General Structure of the Cultural Field in Turkey

IntroductionTurkey has experienced several eras in its Cultural Policy development. Ince has indicated theseperiods as follows:

  1. Kemalism (1923-1938)
  2. Humanism (1938-1946)
  3. Pluralist democracy (1946-1960)
  4. Military Regime (1980-1983)
  5. Liberal Islam (1990- )
  6. EU Integration (2002- )


The growing governmental interest in cultural issues was a reflection of the Turkish revolution that happened in the foundation years of the Turkish Republic. It happened parallel to the economic development and the role of the national state therein. The social state regulated cultural activities and provided cultural infrastructure based on Western civilization. In addition, after the multiple-party period other points of view were also underlined, such as what the “traditional” Turkish culture is, which is based on a larger geographical space than that of the Turkish Republic. Other developments in the cultural scene happened after regulations and military coups in 1971 and 1980. The coup of 1971 resulted in the foundation of the first Ministry of Culture, which enabled the growing young population to combine access to Turkish cultural heritage with Western enlightenment. It was after the 1980 military coup that liberal economic regulations were subjected to discussion, and for the first time this economic view was reflected in the creative scene. Turkey began to categorize the economic activities in the cultural sector as not only the effort of the nation state after the liberal economic policies Turkey accepted due to 24th January regulations in 1980, but also the support of the private sector, which started to grow due to global developments.

Especially in the late „90s and the early 2000s, corporate resources entered the culture and arts scene. EU-supported mechanisms for artists such as exchange opportunities, scholarships abroad in developed European countries, and collaboration opportunities through partner projects all emerged in this period. As a result, the Turkish cultural initiatives and artists experienced a period of “project writing” through EU projects, corporate sponsorship dossiers, and ECOC projects, and most of the participants became keen on administrative issues in order to sustain themselves. The Turkish-Dutch relations are especially important for the cultural sector. This relation not only incorporates a know- how transfer, but international groups may also create a paradigm shift in a collaborative way.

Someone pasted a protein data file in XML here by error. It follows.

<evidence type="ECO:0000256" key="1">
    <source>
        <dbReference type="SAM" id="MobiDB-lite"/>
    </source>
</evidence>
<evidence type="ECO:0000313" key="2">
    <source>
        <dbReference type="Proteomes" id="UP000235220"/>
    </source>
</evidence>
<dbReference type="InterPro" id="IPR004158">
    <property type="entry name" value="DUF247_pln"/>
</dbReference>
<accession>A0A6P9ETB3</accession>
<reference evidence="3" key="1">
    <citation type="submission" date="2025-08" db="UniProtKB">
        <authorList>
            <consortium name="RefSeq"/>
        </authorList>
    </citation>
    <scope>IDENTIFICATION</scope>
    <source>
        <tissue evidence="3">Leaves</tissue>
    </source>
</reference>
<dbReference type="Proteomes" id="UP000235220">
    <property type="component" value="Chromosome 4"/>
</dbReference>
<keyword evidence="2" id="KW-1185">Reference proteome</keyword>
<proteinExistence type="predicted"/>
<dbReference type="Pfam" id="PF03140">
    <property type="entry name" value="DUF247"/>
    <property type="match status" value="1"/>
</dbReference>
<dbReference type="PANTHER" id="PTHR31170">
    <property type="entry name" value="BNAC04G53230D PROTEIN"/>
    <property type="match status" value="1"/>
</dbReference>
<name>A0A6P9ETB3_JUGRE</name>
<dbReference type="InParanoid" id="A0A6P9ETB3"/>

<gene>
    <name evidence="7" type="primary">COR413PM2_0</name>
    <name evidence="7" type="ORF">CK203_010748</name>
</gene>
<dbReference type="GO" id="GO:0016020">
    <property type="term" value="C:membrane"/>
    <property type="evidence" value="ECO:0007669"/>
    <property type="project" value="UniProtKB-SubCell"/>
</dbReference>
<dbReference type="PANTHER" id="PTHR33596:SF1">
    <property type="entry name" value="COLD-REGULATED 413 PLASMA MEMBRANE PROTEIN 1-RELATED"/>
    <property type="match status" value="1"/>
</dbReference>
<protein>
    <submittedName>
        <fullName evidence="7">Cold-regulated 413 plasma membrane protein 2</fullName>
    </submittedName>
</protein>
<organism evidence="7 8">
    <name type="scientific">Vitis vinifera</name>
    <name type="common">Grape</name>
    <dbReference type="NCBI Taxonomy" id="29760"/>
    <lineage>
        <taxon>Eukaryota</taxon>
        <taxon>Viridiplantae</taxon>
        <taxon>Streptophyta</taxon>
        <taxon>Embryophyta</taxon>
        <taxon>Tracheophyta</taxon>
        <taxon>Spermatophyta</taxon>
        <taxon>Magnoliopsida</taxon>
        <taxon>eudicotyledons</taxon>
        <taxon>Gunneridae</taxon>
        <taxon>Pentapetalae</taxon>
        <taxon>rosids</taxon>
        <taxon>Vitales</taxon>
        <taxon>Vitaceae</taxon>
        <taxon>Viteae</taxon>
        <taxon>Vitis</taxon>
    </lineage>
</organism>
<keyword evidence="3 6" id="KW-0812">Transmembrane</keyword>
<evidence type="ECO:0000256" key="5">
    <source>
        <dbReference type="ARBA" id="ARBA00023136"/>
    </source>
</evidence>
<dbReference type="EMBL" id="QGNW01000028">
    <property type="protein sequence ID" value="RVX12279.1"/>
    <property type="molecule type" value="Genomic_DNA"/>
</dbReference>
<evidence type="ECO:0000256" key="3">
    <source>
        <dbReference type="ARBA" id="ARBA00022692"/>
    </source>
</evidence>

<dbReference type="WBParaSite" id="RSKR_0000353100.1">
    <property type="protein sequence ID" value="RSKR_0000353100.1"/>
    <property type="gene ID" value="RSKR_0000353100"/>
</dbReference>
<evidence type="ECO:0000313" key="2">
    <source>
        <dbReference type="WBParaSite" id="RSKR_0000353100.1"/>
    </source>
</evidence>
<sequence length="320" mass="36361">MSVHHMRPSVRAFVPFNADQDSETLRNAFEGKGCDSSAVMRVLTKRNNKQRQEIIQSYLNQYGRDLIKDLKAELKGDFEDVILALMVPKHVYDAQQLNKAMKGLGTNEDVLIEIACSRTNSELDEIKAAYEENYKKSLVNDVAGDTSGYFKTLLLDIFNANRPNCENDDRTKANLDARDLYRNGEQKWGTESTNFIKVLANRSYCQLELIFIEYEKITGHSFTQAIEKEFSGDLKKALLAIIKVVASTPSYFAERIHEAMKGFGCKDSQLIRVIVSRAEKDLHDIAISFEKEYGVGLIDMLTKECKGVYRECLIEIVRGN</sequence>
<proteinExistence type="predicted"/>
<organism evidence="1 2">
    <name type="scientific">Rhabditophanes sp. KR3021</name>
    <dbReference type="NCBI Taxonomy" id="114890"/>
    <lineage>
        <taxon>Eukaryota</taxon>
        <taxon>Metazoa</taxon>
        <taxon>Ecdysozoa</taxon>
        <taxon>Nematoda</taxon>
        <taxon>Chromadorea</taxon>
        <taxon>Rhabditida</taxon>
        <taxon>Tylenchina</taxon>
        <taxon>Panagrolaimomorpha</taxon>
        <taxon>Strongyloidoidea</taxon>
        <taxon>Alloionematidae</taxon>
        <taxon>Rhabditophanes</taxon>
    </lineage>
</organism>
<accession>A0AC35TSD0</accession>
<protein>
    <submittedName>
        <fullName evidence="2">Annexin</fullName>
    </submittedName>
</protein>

We are able to see the developments of each era reflected in the various institutions. Nowadays most of the state bodies develop “management” solutions in order to serve, which did not used to be the predominant aspect of the former public service mentality. It is the inevitable result of the influence of market economy, but also results from the fact that nowadays the artists are also willing to demand more in order to put meaningful output up for discussion and thus entices the audience to think and comment more. Nowadays the political agenda also supports this climate. Very recently the political party in power, AKP, suggested discussion platforms for sub-cultures and minorities. Unfortunately these attempts of democracy and plurality are not organized as thoroughly as other projects of the party.What these developments show is that there is clearly a growing interest in culture in Turkey, developing on several levels. More international collaboration may help in the further developing of the cultural sector. Experiences from past collaborations have already shown that this collaboration has a positive influence on all parties involved. The year 2012 may be a good year to further explore the possibilities for expanding the collaboration.

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